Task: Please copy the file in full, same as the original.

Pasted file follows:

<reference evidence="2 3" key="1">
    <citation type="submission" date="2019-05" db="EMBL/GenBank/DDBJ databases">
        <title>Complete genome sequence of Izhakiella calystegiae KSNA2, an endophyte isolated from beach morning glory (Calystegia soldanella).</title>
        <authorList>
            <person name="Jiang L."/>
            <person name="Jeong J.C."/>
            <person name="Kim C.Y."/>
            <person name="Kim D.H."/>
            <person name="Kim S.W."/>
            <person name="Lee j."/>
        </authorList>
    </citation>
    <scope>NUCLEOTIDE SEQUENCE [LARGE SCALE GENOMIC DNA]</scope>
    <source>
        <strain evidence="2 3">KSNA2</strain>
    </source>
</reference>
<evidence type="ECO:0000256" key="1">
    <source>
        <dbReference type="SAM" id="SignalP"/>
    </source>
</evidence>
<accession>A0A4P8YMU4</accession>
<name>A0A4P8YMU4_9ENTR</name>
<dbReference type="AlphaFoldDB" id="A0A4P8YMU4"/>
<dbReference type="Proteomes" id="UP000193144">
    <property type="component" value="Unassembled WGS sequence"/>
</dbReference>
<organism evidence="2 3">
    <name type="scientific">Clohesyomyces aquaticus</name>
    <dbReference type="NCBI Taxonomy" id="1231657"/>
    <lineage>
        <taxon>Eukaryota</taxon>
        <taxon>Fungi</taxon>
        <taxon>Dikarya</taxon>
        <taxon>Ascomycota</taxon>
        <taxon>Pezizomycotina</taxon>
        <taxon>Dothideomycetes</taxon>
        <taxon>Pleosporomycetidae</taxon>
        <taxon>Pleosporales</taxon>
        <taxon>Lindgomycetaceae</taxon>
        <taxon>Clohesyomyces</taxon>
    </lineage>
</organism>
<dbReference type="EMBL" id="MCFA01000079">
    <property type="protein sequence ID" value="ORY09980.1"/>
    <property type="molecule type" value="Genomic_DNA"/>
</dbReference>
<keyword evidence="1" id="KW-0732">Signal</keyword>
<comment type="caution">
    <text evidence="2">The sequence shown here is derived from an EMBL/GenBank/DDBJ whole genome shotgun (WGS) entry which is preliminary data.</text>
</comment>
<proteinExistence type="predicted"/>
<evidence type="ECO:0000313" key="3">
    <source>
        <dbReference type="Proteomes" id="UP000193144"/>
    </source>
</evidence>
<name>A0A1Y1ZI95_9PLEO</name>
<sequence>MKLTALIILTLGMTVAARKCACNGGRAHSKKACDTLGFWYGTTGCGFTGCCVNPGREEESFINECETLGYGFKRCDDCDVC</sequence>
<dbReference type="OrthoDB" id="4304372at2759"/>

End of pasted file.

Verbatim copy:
<reference evidence="2 3" key="1">
    <citation type="submission" date="2019-05" db="EMBL/GenBank/DDBJ databases">
        <title>Complete genome sequence of Izhakiella calystegiae KSNA2, an endophyte isolated from beach morning glory (Calystegia soldanella).</title>
        <authorList>
            <person name="Jiang L."/>
            <person name="Jeong J.C."/>
            <person name="Kim C.Y."/>
            <person name="Kim D.H."/>
            <person name="Kim S.W."/>
            <person name="Lee j."/>
        </authorList>
    </citation>
    <scope>NUCLEOTIDE SEQUENCE [LARGE SCALE GENOMIC DNA]</scope>
    <source>
        <strain evidence="2 3">KSNA2</strain>
    </source>
</reference>
<evidence type="ECO:0000256" key="1">
    <source>
        <dbReference type="SAM" id="SignalP"/>
    </source>
</evidence>
<accession>A0A4P8YMU4</accession>
<name>A0A4P8YMU4_9ENTR</name>
<dbReference type="AlphaFoldDB" id="A0A4P8YMU4"/>
<dbReference type="Proteomes" id="UP000193144">
    <property type="component" value="Unassembled WGS sequence"/>
</dbReference>
<organism evidence="2 3">
    <name type="scientific">Clohesyomyces aquaticus</name>
    <dbReference type="NCBI Taxonomy" id="1231657"/>
    <lineage>
        <taxon>Eukaryota</taxon>
        <taxon>Fungi</taxon>
        <taxon>Dikarya</taxon>
        <taxon>Ascomycota</taxon>
        <taxon>Pezizomycotina</taxon>
        <taxon>Dothideomycetes</taxon>
        <taxon>Pleosporomycetidae</taxon>
        <taxon>Pleosporales</taxon>
        <taxon>Lindgomycetaceae</taxon>
        <taxon>Clohesyomyces</taxon>
    </lineage>
</organism>
<dbReference type="EMBL" id="MCFA01000079">
    <property type="protein sequence ID" value="ORY09980.1"/>
    <property type="molecule type" value="Genomic_DNA"/>
</dbReference>
<keyword evidence="1" id="KW-0732">Signal</keyword>
<comment type="caution">
    <text evidence="2">The sequence shown here is derived from an EMBL/GenBank/DDBJ whole genome shotgun (WGS) entry which is preliminary data.</text>
</comment>
<proteinExistence type="predicted"/>
<evidence type="ECO:0000313" key="3">
    <source>
        <dbReference type="Proteomes" id="UP000193144"/>
    </source>
</evidence>
<name>A0A1Y1ZI95_9PLEO</name>
<sequence>MKLTALIILTLGMTVAARKCACNGGRAHSKKACDTLGFWYGTTGCGFTGCCVNPGREEESFINECETLGYGFKRCDDCDVC</sequence>
<dbReference type="OrthoDB" id="4304372at2759"/>